One of the core ways we learn is by listening to lectures. We learn more when we take notes, especially when making use of good note taking strategies. Note taking affords you with an external record of what was said. Incomplete, by all means, but something you can look back at later.
Note taking also helps you learn directly. That is, you get more from a lecture when you’ve taken notes than when you haven’t, regardless of whether you ever look at those notes again. Note taking requires that you recall the information just heard, and translate it from sounds to written words. These aspects of the note taking process exercise your memory, helping you to learn during the lecture. Note taking strategies aim to help you get the best set of notes possible, working within the limits of your memory.
Note taking is good to do, however you go about it. But, do computers change our ideas about what are the best note taking strategies to use?
Young Bui, Joel Myerson, and Sandra Hale of Washington University in St. Louis, thought computers might make a difference in the ideal note taking strategies. They tested different note taking strategies with and without computers to find out. Their paper, Note-taking with computers: Exploring alternative strategies for improved recall, appears in the Journal of Educational Psychology.
Research on note taking strategies has mostly involved writing notes out by hand. Among the main note taking strategies resulting from this research is the idea to take organized notes. Paraphrase, be selective. Get the most important facts down. This is a challenging task, as you must juggle writing down the last batch of material, while still listening to new information coming in. Working memory can serve as a bottleneck in the process.
How might computers change things?
An important potential advantage of using a computer to take notes is that typing tends to be much faster than handwriting. This opens up the possibility that you don’t have to be so selective in what notes you get down. That is, it suggests that transcription might work better as a note taking strategy for computers.
Attempting to transcribe the lecture, that is, to record as much of it as possible, may increase the quantity of notes that can be taken. Past research has found that more notes leads to better test performance, so there is some reason to think this might be effective.
Computer note taking strategies that include transcribing should also relieve some of the pressure on working memory. It may be less of a factor for these note taking strategies.
There are some potential downsides to transcription-based note taking strategies, though. One is that you are not trying to judge what’s important, so you might wind up with more irrelevant information in your notes. The other is that you may not process the information as deeply, as you aren’t trying to interpret what’s being said as much as if you had to paraphrase.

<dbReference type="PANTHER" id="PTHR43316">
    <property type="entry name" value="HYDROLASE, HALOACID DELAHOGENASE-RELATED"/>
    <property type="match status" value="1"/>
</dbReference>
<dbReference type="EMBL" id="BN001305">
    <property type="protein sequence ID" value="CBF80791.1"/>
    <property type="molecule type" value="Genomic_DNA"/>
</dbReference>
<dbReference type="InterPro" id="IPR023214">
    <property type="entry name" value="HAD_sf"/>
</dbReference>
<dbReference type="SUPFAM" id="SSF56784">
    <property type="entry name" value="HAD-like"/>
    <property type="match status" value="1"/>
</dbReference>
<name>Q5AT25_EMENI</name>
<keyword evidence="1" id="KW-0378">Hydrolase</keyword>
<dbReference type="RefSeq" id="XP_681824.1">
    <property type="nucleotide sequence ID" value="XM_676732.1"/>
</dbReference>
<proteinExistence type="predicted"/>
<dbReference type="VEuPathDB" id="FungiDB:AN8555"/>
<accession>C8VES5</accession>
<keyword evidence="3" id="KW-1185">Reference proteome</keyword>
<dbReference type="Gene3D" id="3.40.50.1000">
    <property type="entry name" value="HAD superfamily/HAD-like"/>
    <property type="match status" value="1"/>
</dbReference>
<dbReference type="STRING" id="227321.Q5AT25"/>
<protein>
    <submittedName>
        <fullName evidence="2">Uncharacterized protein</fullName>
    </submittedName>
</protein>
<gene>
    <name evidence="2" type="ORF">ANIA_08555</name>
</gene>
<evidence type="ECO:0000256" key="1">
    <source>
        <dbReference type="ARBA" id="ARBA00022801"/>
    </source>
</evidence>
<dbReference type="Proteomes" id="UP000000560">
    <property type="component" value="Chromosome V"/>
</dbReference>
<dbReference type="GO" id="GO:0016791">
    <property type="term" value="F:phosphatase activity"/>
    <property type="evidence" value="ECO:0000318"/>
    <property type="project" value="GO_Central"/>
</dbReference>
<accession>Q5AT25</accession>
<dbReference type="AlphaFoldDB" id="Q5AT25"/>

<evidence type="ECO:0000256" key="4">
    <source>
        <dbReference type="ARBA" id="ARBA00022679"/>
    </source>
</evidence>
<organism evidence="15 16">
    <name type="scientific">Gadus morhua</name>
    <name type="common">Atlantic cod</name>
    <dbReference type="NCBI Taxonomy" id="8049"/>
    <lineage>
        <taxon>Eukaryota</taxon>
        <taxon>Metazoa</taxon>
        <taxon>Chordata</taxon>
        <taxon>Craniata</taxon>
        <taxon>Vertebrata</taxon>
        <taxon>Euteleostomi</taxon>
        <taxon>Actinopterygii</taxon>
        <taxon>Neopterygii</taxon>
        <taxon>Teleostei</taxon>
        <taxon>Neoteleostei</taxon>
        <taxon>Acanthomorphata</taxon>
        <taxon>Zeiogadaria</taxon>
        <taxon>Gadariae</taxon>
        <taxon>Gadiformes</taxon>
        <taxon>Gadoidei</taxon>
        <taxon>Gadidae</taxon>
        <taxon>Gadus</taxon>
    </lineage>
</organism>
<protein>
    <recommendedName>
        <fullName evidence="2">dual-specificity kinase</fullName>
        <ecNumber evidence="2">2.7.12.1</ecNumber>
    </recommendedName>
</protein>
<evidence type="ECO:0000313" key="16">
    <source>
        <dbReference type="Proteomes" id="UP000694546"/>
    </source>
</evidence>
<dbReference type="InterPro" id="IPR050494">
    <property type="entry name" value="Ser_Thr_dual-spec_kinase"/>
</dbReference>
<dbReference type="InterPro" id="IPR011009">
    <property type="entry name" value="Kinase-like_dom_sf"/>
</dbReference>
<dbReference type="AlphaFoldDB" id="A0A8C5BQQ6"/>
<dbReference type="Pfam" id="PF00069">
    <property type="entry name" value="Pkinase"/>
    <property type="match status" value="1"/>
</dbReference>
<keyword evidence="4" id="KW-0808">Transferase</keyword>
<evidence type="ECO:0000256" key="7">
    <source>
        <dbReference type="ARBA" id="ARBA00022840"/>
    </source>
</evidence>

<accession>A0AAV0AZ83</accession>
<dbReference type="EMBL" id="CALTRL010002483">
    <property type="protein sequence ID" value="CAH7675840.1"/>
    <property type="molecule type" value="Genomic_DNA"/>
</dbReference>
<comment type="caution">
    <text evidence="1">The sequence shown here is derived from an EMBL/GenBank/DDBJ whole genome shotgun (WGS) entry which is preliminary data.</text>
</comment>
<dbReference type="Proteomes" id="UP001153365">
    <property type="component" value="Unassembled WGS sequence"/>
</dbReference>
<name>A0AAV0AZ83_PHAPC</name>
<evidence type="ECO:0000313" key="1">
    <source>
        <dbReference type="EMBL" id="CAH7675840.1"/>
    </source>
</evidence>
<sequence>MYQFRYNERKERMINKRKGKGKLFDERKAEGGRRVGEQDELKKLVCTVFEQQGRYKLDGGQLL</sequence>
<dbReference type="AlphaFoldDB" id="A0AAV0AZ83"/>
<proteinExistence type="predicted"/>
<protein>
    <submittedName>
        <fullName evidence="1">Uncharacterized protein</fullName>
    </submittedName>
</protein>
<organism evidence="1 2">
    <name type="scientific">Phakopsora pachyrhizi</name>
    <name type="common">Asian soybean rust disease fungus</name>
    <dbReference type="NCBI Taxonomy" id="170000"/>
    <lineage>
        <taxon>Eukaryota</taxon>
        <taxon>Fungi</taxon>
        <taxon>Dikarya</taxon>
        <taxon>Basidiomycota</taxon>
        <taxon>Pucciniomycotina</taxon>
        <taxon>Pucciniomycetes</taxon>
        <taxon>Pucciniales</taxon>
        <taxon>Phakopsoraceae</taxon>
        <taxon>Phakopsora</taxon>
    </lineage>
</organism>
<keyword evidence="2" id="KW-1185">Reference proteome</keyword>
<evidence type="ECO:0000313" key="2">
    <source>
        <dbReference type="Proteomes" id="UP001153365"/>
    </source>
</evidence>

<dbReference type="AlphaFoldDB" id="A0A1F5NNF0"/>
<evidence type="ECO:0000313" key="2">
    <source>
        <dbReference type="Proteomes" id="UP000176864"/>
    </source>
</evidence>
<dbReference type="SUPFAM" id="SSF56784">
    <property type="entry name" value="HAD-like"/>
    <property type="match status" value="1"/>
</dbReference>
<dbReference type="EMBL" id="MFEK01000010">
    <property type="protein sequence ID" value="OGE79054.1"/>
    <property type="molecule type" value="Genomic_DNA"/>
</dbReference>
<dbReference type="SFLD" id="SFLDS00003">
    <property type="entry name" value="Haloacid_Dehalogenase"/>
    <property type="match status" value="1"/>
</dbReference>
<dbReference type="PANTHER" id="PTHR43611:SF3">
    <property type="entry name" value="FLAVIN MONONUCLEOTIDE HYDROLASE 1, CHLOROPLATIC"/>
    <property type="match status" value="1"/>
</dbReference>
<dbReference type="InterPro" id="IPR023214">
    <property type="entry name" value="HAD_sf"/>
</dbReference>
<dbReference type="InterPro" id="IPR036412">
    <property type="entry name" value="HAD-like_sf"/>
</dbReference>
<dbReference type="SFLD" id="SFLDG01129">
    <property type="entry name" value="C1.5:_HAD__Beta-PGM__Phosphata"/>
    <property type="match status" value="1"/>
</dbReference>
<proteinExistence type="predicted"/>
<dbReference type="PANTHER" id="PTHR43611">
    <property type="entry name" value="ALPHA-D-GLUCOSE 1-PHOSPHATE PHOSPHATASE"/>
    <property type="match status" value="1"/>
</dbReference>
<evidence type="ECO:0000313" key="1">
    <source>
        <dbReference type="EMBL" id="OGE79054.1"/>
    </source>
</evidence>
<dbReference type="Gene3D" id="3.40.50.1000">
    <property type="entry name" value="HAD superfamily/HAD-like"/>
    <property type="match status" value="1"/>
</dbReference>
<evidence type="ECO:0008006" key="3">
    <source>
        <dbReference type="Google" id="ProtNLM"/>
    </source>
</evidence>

Bui and colleagues tested computer and handwritten note taking strategies in three experiments. They had students listen to a short audio lecture about the Crimean War. Some students used computers, others used pen and paper. Some were instructed to use an organized note taking strategy, whereas others were told to transcribe.
The researchers used two types of test to measure memory for the passage, free recall and short answer. Some tests were given immediately, whereas others were given after a 24 hour delay.
Overall, Bui found that students learned the most when they used a computer, combined with the transcribe note taking strategy. These students took more notes than the others, and processing that extra information boosted their test scores. The transcribe strategy did not help when people were writing notes by hand, presumably because the physical writing process is much slower.
The one caveat to the computer transcription strategy was that the students’ performance after a delay dropped more than with the organized note taking strategy, unless they had an opportunity to study their notes after taking them.
This may have occurred because the students were not processing the material as deeply when using transcription, so their memory for it faded more quickly. When they had the opportunity to study their notes, though, the advantage of having a more detailed record kicked in, and they again scored higher than organized note takers.
Finally, Bui and his team found direct evidence that working memory was not as much of a factor when using the computer transcription method, as it was with more traditional approaches.
From this study, it appears that using a computer to transcribe lectures is an advantageous note taking strategy. It does seem even more important to revisit those notes and restudy the material when using this method, however. Also, because the main source of the benefit comes from typing speed, you are likely to be better off with pencil and paper for those subjects, such as math, that don’t lend themselves to quick keyboarding.
Image Credit: Tulane Public Relations
Bui, D., Myerson, J., & Hale, S. (2013). Note-taking with computers: Exploring alternative strategies for improved recall. Journal of Educational Psychology, 105 (2), 299-309 DOI: 10.1037/a0030367